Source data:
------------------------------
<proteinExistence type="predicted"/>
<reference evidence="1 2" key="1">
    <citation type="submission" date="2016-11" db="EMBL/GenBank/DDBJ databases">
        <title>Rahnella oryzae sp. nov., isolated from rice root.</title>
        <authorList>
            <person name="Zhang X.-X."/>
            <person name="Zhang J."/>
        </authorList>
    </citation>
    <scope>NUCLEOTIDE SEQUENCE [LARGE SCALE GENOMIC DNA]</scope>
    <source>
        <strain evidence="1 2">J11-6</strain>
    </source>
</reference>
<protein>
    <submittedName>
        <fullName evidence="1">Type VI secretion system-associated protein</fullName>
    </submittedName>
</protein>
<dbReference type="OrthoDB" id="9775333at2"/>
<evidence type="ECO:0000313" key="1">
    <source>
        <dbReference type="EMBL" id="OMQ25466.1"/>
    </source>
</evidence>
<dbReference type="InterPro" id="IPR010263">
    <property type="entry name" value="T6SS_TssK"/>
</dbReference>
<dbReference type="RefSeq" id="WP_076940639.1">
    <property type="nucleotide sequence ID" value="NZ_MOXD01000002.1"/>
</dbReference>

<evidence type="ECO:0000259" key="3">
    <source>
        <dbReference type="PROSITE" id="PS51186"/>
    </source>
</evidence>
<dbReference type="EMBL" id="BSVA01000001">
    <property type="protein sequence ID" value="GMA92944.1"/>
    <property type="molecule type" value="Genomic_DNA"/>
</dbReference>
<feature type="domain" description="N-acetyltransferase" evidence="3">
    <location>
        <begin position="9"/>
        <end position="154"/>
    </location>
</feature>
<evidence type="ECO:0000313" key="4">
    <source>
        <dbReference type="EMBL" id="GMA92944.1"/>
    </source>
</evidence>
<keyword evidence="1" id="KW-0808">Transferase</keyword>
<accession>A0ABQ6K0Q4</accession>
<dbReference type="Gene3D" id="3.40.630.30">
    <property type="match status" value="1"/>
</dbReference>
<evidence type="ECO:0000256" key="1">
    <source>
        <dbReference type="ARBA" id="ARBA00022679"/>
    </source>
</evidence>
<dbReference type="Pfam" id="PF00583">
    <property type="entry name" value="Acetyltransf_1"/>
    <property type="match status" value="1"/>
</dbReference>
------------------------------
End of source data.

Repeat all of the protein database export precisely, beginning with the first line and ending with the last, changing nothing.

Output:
<proteinExistence type="predicted"/>
<reference evidence="1 2" key="1">
    <citation type="submission" date="2016-11" db="EMBL/GenBank/DDBJ databases">
        <title>Rahnella oryzae sp. nov., isolated from rice root.</title>
        <authorList>
            <person name="Zhang X.-X."/>
            <person name="Zhang J."/>
        </authorList>
    </citation>
    <scope>NUCLEOTIDE SEQUENCE [LARGE SCALE GENOMIC DNA]</scope>
    <source>
        <strain evidence="1 2">J11-6</strain>
    </source>
</reference>
<protein>
    <submittedName>
        <fullName evidence="1">Type VI secretion system-associated protein</fullName>
    </submittedName>
</protein>
<dbReference type="OrthoDB" id="9775333at2"/>
<evidence type="ECO:0000313" key="1">
    <source>
        <dbReference type="EMBL" id="OMQ25466.1"/>
    </source>
</evidence>
<dbReference type="InterPro" id="IPR010263">
    <property type="entry name" value="T6SS_TssK"/>
</dbReference>
<dbReference type="RefSeq" id="WP_076940639.1">
    <property type="nucleotide sequence ID" value="NZ_MOXD01000002.1"/>
</dbReference>

<evidence type="ECO:0000259" key="3">
    <source>
        <dbReference type="PROSITE" id="PS51186"/>
    </source>
</evidence>
<dbReference type="EMBL" id="BSVA01000001">
    <property type="protein sequence ID" value="GMA92944.1"/>
    <property type="molecule type" value="Genomic_DNA"/>
</dbReference>
<feature type="domain" description="N-acetyltransferase" evidence="3">
    <location>
        <begin position="9"/>
        <end position="154"/>
    </location>
</feature>
<evidence type="ECO:0000313" key="4">
    <source>
        <dbReference type="EMBL" id="GMA92944.1"/>
    </source>
</evidence>
<keyword evidence="1" id="KW-0808">Transferase</keyword>
<accession>A0ABQ6K0Q4</accession>
<dbReference type="Gene3D" id="3.40.630.30">
    <property type="match status" value="1"/>
</dbReference>
<evidence type="ECO:0000256" key="1">
    <source>
        <dbReference type="ARBA" id="ARBA00022679"/>
    </source>
</evidence>
<dbReference type="Pfam" id="PF00583">
    <property type="entry name" value="Acetyltransf_1"/>
    <property type="match status" value="1"/>
</dbReference>